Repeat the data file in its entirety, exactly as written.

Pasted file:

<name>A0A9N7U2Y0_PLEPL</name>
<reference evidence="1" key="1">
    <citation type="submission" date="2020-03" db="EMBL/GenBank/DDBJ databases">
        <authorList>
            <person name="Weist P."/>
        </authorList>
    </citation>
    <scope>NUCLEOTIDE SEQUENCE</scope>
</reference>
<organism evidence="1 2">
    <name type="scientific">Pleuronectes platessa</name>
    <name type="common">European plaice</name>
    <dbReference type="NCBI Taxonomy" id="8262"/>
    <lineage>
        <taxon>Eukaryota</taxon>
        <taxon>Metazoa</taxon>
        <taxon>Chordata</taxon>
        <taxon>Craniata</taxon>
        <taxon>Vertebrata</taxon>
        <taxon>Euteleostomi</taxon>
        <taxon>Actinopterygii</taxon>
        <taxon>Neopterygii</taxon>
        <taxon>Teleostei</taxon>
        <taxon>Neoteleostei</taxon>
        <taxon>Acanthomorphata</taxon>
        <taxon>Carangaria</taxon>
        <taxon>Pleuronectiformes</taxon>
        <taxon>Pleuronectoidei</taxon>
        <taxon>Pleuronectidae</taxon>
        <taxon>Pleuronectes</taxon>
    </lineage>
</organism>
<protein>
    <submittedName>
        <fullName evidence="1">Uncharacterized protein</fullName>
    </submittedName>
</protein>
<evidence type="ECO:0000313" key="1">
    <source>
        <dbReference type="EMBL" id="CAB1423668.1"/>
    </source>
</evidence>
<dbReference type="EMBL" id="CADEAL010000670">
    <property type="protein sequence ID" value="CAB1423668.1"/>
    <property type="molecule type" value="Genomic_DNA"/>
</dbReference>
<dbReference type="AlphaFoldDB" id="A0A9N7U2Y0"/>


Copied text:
<name>A0A9N7U2Y0_PLEPL</name>
<reference evidence="1" key="1">
    <citation type="submission" date="2020-03" db="EMBL/GenBank/DDBJ databases">
        <authorList>
            <person name="Weist P."/>
        </authorList>
    </citation>
    <scope>NUCLEOTIDE SEQUENCE</scope>
</reference>
<organism evidence="1 2">
    <name type="scientific">Pleuronectes platessa</name>
    <name type="common">European plaice</name>
    <dbReference type="NCBI Taxonomy" id="8262"/>
    <lineage>
        <taxon>Eukaryota</taxon>
        <taxon>Metazoa</taxon>
        <taxon>Chordata</taxon>
        <taxon>Craniata</taxon>
        <taxon>Vertebrata</taxon>
        <taxon>Euteleostomi</taxon>
        <taxon>Actinopterygii</taxon>
        <taxon>Neopterygii</taxon>
        <taxon>Teleostei</taxon>
        <taxon>Neoteleostei</taxon>
        <taxon>Acanthomorphata</taxon>
        <taxon>Carangaria</taxon>
        <taxon>Pleuronectiformes</taxon>
        <taxon>Pleuronectoidei</taxon>
        <taxon>Pleuronectidae</taxon>
        <taxon>Pleuronectes</taxon>
    </lineage>
</organism>
<protein>
    <submittedName>
        <fullName evidence="1">Uncharacterized protein</fullName>
    </submittedName>
</protein>
<evidence type="ECO:0000313" key="1">
    <source>
        <dbReference type="EMBL" id="CAB1423668.1"/>
    </source>
</evidence>
<dbReference type="EMBL" id="CADEAL010000670">
    <property type="protein sequence ID" value="CAB1423668.1"/>
    <property type="molecule type" value="Genomic_DNA"/>
</dbReference>
<dbReference type="AlphaFoldDB" id="A0A9N7U2Y0"/>